Not surprisingly, there are several ongoing attempts to increase the efficiency of solar cells: IBMs use of concentrator photovoltaics or the University of Delaware's technology that splits light into high energy, low energy, and medium energy chunks are a couple of examples. The latest breakthrough comes from Ohio State University where a new hybrid material consisting of electrically conductive plastic with metals including molybdenum and titanium has been developed that can absorb energy from all spectrums of visible light at once. Since traditional photovoltaic materials are only capable of capturing a fraction of light frequencies, it is easy to see how this new technology could lead to more efficient solar panels.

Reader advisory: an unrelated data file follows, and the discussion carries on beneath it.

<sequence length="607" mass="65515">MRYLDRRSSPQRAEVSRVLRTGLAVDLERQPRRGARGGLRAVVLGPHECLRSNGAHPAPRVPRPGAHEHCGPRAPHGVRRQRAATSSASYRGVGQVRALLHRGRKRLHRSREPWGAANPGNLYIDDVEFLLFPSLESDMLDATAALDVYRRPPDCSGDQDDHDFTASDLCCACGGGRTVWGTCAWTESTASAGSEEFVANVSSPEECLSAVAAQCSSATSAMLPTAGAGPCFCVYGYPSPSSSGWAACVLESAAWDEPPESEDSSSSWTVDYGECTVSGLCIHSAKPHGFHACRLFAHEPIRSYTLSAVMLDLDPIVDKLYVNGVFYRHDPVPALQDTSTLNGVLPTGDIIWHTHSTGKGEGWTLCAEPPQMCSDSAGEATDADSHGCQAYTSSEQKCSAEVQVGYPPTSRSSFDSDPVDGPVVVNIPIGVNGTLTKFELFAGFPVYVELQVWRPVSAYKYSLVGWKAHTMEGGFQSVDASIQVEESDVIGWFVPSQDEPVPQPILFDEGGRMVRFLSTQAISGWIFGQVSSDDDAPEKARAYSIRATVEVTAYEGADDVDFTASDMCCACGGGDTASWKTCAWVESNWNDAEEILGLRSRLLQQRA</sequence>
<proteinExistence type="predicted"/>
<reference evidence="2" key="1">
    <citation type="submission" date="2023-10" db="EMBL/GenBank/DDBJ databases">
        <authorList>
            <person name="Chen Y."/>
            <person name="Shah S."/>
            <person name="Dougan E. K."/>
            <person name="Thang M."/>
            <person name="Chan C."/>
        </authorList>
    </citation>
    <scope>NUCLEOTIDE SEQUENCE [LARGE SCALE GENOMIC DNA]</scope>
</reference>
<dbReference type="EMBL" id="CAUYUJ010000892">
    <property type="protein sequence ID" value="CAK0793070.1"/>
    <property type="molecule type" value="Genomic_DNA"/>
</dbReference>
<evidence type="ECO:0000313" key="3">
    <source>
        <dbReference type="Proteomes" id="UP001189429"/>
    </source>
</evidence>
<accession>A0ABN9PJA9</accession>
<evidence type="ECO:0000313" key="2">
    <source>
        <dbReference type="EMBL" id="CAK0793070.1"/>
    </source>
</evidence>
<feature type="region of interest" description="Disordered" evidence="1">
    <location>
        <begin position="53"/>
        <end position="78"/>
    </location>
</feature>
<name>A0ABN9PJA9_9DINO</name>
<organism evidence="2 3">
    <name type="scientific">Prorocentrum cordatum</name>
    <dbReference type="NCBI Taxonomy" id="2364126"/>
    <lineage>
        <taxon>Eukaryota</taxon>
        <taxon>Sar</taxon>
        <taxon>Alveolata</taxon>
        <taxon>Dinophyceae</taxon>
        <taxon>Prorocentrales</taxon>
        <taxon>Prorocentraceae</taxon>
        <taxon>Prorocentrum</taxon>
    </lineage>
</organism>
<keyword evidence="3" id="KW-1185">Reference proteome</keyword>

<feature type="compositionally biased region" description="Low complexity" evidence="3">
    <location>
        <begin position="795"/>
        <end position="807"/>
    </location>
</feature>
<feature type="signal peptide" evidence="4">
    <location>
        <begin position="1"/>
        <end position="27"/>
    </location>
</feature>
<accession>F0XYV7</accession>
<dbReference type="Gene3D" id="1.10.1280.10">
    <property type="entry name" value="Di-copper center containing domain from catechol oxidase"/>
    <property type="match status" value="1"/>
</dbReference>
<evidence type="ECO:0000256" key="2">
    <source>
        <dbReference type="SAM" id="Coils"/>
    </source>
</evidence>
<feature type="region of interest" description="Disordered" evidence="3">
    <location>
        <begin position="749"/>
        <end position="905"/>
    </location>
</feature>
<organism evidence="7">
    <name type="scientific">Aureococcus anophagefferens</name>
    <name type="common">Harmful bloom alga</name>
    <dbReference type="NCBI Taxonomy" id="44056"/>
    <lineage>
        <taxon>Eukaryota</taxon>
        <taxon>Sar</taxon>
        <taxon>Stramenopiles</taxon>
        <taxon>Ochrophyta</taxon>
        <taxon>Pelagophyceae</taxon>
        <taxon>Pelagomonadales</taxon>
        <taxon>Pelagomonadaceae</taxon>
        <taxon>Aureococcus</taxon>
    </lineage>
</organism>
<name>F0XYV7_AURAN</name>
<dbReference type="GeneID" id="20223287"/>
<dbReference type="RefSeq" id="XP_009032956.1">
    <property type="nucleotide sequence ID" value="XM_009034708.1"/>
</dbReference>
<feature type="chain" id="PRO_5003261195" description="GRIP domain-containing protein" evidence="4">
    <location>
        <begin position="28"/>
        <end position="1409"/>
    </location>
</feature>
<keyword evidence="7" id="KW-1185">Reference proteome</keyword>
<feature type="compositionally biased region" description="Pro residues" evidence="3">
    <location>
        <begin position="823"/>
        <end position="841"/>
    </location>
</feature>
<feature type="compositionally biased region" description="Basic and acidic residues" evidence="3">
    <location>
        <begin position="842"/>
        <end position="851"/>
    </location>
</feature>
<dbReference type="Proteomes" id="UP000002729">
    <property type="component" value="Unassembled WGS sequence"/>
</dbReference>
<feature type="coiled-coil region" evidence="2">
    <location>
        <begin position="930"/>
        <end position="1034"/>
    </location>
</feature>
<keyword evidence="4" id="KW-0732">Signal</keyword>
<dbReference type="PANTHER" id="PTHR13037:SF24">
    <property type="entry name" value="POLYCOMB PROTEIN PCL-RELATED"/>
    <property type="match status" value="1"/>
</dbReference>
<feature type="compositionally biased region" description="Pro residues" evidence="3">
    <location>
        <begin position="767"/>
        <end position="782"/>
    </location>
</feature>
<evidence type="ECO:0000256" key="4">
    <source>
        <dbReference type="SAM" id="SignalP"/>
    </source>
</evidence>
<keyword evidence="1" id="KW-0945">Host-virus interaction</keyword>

Like other solar materials, the hybrid version relies on light that frees electrons emitted from atoms. However, in the hybrid, electrons remain free much longer than before. In fact, it emits electrons in two different energy states—a singlet state and a triplet state. Electrons emitted in the singlet state remain free for a time that is comparable to other solar materials, but electrons in the triplet state stay free up to 7 million times longer. The new material is currently in the development stages, but Ohio State has enough faith in the project to set aside $US100 million for the research team to develop a commercial product within the next five years. [Ohio State via Nano Techwire via CleanTechnica via Inhabitat]